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                     Friday, August 21, 2015                                            



Liability coverage nonprofits should consider

Your people are your organization’s most vital assets. So it’s important to find the right insurance coverage to protect both your team and your nonprofit. Here are a few tips to make sure your staff and organization are safely covered.

Employer’s Liability

Did you know? Under most Commercial General Liability policies there are limitations, conditions and exclusions relating to employee injuries in the workplace. 

Canadian law doesn’t require all nonprofit organizations to carry Workers’ compensation. Workers compensation benefits are payments for injuries or diseases that are related to the work you are doing and are based on the health and safety risk of your type of business, the size of your payroll, and on your company’s health and safety record (see Workers Safety Insurance Board or Community Legal Education Ontario for more information). If you operate in an industry not required to carry this coverage and opt not to purchase it, consider adding Employer’s Liability to your insurance package. This coverage will protect you if an employee is injured in the workplace due to your organization’s negligence. 

Here’s an example to demonstrate how vital Employer’s Liability coverage can be for your organization in case of an onsite injury: 

Sabrina was working for a nonprofit that opted not to purchase Workers’ compensation. On a routine visit to the storage room for supplies, she found the room overcrowded with several boxes stacked on the floor, the clutter not allowing her to properly set up a step ladder to reach the top shelf. While on the ladder she fell and shattered her elbow on the cement floor.

Due to their negligence, Sabrina’s employers were legally obligated to pay damages for her injuries. Fortunately, the employer had purchased Employers Liability as an extension to their Commercial General Liability insurance, were able to put a claim in and have the insurance company pay her medical expenses.

This extension can usually be added to a Commercial General Liability policy for a small additional premium; or it may already be included in the coverages, depending on the insurer.

To determine whether your organization is required to have its employees covered by workers’ compensation, contact Workplace Safety and Insurance Board of Ontario. Community Legal Education Ontario also has helpful resources.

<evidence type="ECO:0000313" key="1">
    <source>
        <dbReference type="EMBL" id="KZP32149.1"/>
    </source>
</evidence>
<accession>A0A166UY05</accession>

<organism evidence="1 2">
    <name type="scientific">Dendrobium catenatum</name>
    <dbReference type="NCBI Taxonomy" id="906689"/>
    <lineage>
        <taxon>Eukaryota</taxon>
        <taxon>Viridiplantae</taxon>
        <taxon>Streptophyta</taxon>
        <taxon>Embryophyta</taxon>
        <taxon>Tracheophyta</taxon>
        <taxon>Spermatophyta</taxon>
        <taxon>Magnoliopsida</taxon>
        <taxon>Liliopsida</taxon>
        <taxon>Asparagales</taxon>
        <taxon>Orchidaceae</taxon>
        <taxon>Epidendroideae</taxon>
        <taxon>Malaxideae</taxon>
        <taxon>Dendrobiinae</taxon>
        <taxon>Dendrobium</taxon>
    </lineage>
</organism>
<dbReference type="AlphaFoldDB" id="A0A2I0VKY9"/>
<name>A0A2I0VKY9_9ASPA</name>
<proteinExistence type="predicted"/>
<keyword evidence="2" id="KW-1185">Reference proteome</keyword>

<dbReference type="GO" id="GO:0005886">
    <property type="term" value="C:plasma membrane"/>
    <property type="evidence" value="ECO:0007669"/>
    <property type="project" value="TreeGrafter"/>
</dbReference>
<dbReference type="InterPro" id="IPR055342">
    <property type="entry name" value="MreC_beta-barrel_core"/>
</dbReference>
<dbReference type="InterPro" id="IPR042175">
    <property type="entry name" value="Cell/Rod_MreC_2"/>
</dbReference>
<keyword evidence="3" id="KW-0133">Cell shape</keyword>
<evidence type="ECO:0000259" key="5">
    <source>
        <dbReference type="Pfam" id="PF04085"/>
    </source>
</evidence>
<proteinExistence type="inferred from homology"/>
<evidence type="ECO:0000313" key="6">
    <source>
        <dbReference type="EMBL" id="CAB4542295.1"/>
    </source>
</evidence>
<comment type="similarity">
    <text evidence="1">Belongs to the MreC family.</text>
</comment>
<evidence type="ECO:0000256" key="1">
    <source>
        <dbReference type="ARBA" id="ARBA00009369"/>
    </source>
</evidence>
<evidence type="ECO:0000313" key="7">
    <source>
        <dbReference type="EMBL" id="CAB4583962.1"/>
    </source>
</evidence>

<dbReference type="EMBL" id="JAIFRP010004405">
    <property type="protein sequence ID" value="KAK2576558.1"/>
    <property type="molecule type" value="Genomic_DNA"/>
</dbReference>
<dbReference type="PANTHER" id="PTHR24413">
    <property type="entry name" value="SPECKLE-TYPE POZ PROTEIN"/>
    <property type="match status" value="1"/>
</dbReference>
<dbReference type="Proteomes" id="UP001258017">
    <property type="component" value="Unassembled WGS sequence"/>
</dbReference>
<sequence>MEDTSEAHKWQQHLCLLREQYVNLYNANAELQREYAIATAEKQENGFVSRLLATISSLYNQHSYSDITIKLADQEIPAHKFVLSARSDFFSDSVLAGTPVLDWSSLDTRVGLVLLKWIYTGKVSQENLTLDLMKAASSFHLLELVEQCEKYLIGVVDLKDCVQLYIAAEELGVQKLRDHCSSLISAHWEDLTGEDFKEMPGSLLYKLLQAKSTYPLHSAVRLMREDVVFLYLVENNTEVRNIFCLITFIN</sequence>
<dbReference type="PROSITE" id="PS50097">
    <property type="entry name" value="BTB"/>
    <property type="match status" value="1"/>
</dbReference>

Employee Benefits Liability

The need for Employee Benefits Liability coverage varies depending on your employee headcount and the number of benefits provided. This kind of coverage protects employers against large claims by employees or their dependents. 

Here’s an example: 

Taylor, a new office employee, completes paperwork to enroll in the organization-sponsored health plan. Due to a clerical error by the staff member responsible entering this information, Taylor is not enrolled. Several months later Taylor is diagnosed with a serious illness and discovers he has no drug benefit plan. When his prescription drug bills begin to pile up, Taylor seeks restitution by suing the staff member and his nonprofit.

Claims like Taylor’s are not covered under commercial general liability policies because an administrative error is not an “occurrence”, as that term is usually defined. 

To insure itself against such claims nonprofits can purchase Employee Benefits Liability (EBL) coverage. EBL endorsements typically cover damages the insured becomes legally obligated to pay because of an act, error or omission committed in the administration of employee benefits.

The types of errors covered by a specific EBL endorsement are often determined by the definition of the word administration. This term generally applies to acts, errors or omissions in:

  • Describing the benefit plans and eligibility rules to employees, other eligible family members and beneficiaries. Example: A benefits manager mistakenly tells an employee that her live-in partner is eligible for the company-sponsored health insurance plan.
  • Maintaining files and records related to employee benefits, whether the records are electronic or paper. Example: A benefits worker accidentally erases an employee’s electronic file or loses his or her paper file.
  • Enrolling, maintaining and terminating employees, eligible family members or beneficiaries in benefit plans. Example: A benefits worker fails to add an employee’s beneficiary to a life insurance plan provided by the employer.

Employee Benefits Liability coverage should not be used as a substitute for good risk management, and isn’t essential for every organization. Nonprofits that employ a small number of workers, or that offer few or no benefits do not need this coverage.  

Contact your insurance broker or agent if you require these liability coverages; or to determine if they are included in your current insurance plan. You can also reach out to ONN’s insurance expert Paul Spark for advice.

Insurance Resource for the Sector

ONN offers a province-wide insurance program that specifically supports nonprofits and charities. Our exclusive insurance partner, Hub International, can provide more details and walk you through specialty insurance needs, such as cyber liability and more insurance questions and coverage. Our resident expert Paul Spark of HUB International is ready to help you: paul.spark@hubinternational.com, (416) 992-9390.

And check out ONN’s insurance page for more tips on risk management and other insurance resources: theonn.ca/services/nonprofit-insurance.





 Image provided under the CCO Public Domain. Pixabay. 

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